Gene Transfer, Stem Cells, and the Role of Proteins in Neurodegeneration
The UF Center for Movement Disorders & Neurorestoration is investigating two different strategies to alleviate behavioral deficits in rat and monkey models of Parkinson’s disease. Dr. Mandel and his lab are pursuing both direct intrastriatal transmitter replacement (L-dopa delivery) and neurotrophic support strategies (GDNF delivery) in the unilateral 6-OHDA lesion model of PD using recombinant adeno-associated viral vectors (rAAV). This group has pioneered these approaches and are currently working on therapeutic strategies. Additionally Dr.’s Steinder and Reynolds are world-class stem cell researchers working in Parkinson’s disease and DBS, and Dr. Nick McFarland has been working on protein processing.
New Laboratory at UF Dedicated to Curing DYT-1 Dystonia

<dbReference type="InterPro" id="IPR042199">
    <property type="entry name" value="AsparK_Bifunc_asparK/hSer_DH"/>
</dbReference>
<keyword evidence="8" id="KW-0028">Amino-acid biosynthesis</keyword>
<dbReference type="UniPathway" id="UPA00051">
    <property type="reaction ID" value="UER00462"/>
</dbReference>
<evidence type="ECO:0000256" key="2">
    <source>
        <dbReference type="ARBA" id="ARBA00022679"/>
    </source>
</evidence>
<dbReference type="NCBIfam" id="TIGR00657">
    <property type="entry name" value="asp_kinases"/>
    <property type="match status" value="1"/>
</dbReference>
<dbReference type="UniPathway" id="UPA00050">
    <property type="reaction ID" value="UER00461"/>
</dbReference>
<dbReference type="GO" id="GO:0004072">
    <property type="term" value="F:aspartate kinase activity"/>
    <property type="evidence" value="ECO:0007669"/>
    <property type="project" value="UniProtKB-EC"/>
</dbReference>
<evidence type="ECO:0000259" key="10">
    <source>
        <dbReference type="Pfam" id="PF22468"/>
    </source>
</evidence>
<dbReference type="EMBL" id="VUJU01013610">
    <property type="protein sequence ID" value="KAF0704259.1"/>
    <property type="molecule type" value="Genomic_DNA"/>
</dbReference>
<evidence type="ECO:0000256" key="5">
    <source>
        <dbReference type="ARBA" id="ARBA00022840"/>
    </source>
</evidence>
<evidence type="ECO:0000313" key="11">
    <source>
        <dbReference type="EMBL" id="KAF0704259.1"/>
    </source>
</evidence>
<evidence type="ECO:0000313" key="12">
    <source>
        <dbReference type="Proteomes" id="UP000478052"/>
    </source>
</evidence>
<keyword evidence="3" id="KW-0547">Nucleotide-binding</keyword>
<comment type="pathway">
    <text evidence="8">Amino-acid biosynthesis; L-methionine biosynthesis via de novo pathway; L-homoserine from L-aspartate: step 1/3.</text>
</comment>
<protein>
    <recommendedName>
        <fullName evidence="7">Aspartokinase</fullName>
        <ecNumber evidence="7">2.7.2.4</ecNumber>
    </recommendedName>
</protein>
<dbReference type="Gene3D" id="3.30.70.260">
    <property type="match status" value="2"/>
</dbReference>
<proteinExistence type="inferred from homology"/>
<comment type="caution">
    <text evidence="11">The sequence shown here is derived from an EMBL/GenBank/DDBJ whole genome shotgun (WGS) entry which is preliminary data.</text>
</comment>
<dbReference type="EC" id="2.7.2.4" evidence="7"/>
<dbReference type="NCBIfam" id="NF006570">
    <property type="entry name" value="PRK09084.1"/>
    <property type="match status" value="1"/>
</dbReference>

Dr. Yuquing Li is one of the leading researchers in the world in dystonia and he and his laboratory in collaboration with Tyler’s Hope for a Dystonia Cure have set out to cure the disease. Dr. Li is currently the most funded NIH researcher in this area in the United States and his work is cutting edge.
Pathological Mechanisms of Parkinsonism
Dr. Nick McFarland and his team focus on understanding the pathological mechanisms of Parkinson disease and related disorders (atypical parkinsonisms or Parkinson-plus disorders) and in particular the role of alpha-synuclein in cell toxicity and neurodegeneration. A major hallmark of neurodegenerative disorders, including Parkinson disease, is abnormal protein aggregation and deposition. In Parkinson disease and related disorders, intracellular inclusions called Lewy bodies are found. A principal component of these Lewy bodies is alpha-synuclein. Abnormal folding, aggregation, and deposition of alpha-synuclein are believed to be central to the development of neuronal dysfunction and degeneration.